Sean Campbell: You got it. So, that same headline of let’s take homepage sections and make them available on internal pages is the same headline for the .details templates. To be a little bit more specific, they’re not technically sections, but something called content blocks, and what we’ve done is we’ve looked to replicate all of the homepage sections that we have, whether it’s a banner image, image with text, testimonial section, featured product, there’s a whole list, have all of those available on internal pages. Whether that’s your about us page, where you want to have all of these various fancy graphics, various images, various pockets of text, or whether it’s a product page where you can have a far more robust product description, it can even include other products for sale of your selection within that layer, whether it’s with the related products or another featured product within that product page layout. So, just a way of hacking that template to be able to add various customizable blocks, and these blocks can be sort of moved around. Drag and drop is a way of saying it. We’re really just configuring the order that they appear on the page and then each of those blocks have their own settings where you can go in and configure those to make your product page or about us page look sort of as fancy, and as long, and as full as your homepage may happen to be.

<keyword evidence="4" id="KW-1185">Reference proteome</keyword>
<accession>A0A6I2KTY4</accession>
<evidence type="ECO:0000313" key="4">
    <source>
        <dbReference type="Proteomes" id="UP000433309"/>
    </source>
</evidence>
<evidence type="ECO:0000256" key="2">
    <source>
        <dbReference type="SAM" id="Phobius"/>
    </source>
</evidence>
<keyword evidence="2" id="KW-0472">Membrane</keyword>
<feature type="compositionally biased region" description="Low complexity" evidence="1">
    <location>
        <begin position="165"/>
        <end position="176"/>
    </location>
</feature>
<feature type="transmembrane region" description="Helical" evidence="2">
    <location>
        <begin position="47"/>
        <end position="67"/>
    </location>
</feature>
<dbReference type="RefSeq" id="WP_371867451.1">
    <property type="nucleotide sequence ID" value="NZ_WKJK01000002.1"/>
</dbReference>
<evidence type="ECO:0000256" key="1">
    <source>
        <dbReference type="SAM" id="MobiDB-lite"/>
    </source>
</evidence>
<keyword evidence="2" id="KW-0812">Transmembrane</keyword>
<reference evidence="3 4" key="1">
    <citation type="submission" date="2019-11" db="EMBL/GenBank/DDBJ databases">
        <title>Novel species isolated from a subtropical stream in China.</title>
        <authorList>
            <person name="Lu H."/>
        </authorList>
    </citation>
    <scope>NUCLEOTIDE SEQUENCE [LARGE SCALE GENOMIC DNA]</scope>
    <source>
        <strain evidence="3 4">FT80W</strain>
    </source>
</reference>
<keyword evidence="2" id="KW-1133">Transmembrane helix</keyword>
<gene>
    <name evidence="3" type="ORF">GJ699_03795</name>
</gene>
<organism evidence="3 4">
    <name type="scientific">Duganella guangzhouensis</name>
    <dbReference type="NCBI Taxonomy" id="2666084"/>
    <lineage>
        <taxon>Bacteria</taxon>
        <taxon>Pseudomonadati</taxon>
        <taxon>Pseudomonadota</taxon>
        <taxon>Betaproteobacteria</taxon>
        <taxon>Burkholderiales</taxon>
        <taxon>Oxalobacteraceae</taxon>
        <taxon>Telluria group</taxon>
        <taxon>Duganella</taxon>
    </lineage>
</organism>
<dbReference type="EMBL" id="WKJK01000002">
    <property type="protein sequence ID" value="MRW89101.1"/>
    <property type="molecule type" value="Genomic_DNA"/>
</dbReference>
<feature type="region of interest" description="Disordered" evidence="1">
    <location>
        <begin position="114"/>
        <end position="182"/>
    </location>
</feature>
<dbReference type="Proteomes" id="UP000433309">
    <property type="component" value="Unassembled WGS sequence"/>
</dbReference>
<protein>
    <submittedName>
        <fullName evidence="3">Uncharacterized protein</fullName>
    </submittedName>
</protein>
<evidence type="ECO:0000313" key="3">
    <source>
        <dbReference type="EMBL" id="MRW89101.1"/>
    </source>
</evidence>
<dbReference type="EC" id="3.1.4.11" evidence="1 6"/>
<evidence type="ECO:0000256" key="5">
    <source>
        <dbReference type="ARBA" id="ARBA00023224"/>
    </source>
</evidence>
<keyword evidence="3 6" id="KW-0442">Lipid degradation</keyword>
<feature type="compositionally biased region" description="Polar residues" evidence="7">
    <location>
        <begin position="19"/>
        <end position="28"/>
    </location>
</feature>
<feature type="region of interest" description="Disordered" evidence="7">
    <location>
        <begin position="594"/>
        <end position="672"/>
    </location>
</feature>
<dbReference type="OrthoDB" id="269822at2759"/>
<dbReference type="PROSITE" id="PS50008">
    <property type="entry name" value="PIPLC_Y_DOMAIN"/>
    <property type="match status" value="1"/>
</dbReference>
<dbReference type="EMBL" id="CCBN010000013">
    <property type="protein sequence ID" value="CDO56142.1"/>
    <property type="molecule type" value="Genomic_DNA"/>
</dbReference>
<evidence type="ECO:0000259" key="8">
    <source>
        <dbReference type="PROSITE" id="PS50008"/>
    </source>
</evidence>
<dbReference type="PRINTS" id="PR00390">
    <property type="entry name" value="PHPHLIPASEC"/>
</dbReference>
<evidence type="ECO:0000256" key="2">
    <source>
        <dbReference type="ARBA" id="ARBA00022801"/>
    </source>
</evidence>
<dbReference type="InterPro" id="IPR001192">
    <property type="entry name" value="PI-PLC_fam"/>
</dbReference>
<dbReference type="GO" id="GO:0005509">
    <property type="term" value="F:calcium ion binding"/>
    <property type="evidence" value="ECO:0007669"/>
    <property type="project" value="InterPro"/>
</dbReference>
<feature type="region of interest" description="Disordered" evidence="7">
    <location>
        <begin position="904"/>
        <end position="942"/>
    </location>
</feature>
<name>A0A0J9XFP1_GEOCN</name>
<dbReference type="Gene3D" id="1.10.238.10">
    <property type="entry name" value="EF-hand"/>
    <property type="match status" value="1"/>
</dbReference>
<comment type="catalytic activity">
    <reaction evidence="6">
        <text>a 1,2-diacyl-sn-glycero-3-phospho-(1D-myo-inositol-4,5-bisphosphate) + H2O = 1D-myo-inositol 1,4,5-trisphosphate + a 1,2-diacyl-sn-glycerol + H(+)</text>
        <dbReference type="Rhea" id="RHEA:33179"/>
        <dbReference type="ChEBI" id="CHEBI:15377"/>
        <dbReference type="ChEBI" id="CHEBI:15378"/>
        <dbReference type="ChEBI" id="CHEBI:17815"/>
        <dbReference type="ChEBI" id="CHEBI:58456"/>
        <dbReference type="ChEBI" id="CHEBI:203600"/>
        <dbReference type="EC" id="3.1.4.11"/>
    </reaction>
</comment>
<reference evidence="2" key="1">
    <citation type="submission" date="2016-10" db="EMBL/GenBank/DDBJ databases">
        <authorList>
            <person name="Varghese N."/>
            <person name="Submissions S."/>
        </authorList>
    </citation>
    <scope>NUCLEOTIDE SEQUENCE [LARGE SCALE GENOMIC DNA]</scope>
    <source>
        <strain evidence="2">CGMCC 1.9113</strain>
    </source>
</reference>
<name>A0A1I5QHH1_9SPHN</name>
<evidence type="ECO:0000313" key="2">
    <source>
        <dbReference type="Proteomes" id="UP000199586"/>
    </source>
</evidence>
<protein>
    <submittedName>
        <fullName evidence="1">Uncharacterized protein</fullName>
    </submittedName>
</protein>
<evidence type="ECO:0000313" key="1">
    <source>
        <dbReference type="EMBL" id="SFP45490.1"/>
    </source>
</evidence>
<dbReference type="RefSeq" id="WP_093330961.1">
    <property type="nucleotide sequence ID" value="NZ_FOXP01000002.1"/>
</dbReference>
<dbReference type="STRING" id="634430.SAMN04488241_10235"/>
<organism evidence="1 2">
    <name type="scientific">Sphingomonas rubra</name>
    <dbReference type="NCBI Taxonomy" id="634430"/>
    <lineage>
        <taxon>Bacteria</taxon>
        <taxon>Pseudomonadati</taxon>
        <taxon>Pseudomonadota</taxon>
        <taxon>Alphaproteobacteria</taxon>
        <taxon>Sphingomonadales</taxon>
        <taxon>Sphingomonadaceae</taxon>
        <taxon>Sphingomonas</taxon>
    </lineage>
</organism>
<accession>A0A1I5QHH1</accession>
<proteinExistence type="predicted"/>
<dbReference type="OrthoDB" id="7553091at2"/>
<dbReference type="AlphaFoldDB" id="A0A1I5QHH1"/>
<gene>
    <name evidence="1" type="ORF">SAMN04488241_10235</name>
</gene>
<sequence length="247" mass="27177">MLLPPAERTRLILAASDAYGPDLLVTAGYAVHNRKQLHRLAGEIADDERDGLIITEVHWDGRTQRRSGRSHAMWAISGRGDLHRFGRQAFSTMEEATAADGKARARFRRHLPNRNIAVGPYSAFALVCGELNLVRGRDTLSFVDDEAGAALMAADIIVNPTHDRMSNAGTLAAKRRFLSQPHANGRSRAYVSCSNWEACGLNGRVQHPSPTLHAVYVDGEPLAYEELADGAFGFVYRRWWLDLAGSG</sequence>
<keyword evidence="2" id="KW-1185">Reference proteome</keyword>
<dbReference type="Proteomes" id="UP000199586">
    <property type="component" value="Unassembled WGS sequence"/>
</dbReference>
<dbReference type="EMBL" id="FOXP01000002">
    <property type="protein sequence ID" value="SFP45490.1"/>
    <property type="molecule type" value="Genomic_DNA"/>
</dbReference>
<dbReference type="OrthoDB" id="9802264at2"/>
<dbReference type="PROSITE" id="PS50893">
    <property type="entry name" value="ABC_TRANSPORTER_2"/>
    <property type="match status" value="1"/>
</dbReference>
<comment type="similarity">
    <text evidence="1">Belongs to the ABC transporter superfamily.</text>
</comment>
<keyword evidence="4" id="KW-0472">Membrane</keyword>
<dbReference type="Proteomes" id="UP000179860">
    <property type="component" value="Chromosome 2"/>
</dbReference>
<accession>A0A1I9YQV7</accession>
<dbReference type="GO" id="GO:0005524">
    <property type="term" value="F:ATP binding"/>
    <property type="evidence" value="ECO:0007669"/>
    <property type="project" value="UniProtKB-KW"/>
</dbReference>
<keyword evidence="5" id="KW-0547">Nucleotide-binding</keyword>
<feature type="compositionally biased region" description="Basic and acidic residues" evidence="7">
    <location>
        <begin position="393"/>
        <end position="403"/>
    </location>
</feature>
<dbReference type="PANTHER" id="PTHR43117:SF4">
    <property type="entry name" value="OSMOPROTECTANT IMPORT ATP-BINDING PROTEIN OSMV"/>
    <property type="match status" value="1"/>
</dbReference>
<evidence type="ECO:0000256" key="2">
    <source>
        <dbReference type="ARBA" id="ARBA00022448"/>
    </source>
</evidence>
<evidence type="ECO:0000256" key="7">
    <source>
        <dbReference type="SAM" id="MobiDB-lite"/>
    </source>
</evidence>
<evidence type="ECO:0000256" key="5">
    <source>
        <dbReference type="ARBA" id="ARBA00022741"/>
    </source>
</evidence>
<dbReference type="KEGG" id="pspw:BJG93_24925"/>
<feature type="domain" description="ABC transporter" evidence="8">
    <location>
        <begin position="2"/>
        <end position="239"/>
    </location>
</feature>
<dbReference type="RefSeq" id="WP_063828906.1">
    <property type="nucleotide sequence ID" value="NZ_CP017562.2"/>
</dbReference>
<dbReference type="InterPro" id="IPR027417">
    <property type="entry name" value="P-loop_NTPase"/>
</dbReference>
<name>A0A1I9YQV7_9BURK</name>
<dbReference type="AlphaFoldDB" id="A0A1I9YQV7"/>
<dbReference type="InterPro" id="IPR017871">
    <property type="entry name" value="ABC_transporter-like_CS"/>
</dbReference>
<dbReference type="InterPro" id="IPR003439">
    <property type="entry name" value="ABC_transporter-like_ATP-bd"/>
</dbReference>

So, it’s a great option in the interim. It’s been the only way to create pages like that since the sections roll out, before Sections Everywhere comes out, so we are very happy to provide that in all of our themes, and looking to keep making those .details templates better until they are obsolete and we can do it natively on the platform. Which is our story. That is what we look for. We look for those opportunities, where those problems are. We figure out what the hack is, what the solution is for now, for merchants on Shopify. They sing our praises and then within a few years, it will get rolled into the platform natively, hopefully a little bit better than the way that we’ve done it, but until then we’re happy to provide these solutions.